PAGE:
STATEMENT OF SENATOR WAYNE ALLARD
Thank you, Mr. Chairman, for convening this timely hearing. I appreciate your interest and leadership, as well as Senator Jeffords’ and Senator Ensign’s leadership on this issue. You may not know this, but both Senator Ensign and I received our Doctors of Veterinary Medicine degree from Colorado State University. Although we were not in the same class, I do try to apply the seniority system. Mr. Chairman, I appreciate the opportunity to address this issue and thank the witnesses for their participation. I would also like to commend those agencies present for the work they did to contain the disease and the strong focus they continue to place on protecting the American people. This hearing is not about beating people up - it is about making sure you have the right tools to do your job effectively.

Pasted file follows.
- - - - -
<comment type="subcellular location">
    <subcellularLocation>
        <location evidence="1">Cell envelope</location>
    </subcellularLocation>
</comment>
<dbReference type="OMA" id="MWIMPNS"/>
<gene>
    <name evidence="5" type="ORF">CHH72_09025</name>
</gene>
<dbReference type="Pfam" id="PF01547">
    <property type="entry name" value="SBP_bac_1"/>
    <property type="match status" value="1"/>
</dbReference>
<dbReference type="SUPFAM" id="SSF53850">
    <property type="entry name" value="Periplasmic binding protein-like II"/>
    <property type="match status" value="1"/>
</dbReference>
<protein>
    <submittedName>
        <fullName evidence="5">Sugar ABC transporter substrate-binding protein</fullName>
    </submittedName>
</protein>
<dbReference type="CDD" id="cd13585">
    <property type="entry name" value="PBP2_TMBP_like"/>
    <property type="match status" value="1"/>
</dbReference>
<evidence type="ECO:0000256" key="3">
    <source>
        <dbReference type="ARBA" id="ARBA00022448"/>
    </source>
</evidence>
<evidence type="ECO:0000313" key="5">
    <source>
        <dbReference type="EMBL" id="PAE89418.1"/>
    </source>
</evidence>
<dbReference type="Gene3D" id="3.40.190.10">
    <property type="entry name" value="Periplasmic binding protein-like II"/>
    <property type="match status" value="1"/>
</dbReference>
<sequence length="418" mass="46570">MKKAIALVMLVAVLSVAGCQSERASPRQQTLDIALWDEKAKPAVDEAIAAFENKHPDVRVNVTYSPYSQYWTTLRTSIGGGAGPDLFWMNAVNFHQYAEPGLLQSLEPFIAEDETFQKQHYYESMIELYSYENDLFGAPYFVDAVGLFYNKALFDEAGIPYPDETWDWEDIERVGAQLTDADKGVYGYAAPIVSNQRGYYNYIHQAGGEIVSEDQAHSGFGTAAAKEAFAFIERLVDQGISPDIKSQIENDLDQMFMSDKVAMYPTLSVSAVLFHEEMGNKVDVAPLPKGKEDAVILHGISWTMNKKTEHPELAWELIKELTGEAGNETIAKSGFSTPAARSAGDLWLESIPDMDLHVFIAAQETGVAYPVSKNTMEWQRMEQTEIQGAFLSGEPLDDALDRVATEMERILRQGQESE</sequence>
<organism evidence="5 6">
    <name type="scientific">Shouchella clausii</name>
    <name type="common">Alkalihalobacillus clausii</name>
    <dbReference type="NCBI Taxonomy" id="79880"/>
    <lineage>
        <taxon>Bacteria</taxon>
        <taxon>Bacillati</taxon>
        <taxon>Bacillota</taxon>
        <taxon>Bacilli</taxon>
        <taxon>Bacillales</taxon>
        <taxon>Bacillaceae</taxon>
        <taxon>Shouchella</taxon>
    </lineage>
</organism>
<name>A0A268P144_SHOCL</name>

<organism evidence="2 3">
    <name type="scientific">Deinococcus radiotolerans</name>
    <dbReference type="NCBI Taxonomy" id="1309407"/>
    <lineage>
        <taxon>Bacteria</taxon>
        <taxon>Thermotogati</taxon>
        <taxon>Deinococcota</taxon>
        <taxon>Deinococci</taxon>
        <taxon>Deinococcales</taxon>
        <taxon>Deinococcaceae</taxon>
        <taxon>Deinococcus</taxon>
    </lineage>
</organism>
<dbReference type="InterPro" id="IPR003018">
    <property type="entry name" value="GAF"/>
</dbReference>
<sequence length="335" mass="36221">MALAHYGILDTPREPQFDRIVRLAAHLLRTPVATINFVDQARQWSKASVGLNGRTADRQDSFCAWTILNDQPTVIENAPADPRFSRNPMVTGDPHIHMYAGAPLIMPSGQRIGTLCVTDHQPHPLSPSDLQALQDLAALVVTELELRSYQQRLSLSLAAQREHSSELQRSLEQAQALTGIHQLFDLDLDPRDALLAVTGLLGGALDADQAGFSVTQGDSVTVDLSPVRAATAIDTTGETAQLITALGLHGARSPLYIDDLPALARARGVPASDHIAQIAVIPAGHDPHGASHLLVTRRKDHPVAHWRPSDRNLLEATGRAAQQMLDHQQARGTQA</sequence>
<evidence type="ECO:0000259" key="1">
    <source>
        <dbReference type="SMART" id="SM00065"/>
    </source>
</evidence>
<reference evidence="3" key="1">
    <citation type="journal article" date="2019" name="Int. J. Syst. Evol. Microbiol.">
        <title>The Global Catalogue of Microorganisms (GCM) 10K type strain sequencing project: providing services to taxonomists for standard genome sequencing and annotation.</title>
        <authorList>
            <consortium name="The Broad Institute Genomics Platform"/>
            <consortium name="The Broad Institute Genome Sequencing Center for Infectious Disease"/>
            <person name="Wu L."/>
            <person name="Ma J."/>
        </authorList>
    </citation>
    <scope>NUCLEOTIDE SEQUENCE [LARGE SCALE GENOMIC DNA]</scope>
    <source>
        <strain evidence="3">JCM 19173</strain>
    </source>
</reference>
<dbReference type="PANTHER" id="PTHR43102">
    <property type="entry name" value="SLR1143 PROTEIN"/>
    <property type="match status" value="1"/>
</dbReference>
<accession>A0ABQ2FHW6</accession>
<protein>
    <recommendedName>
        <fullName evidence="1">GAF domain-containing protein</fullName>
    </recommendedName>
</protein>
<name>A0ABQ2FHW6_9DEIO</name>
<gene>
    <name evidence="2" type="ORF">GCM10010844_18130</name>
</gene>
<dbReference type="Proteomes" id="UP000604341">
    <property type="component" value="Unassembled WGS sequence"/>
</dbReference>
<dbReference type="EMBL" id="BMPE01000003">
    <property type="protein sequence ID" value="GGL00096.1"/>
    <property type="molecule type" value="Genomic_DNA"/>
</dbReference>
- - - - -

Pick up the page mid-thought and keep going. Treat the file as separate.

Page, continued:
The danger posed by the importation of exotic species and the introduction - either intentionally or unintentionally - of animal borne diseases is not new. What is new is the time it takes to transfer animals from country to country, as well as the variety of animals now imported. What once took three months to voyage across the ocean now only takes a matter of hours to land on US soil. The mosquito infecting Asian villages in the morning can reach the Los Angeles metropolitan area that same afternoon. We are living in a fast paced world in which the importation of exotic species poses a dynamic challenge to human health, and it is a challenge that must be handled through the application of sound science, reasonable regulations and responsible oversight.
Perhaps nothing illustrates this modern phenomena as well as the recent outbreak of West Nile Virus, and its subsequent spread across the continent. West Nile serves as a prime example of the nexus between an animal disease and human health. The disease is a threat to human health as well as animal health. In fact, the coordination and communication between animal health experts and human health experts has never been more important than it is today as highlighted by West Nile and now monkeypox.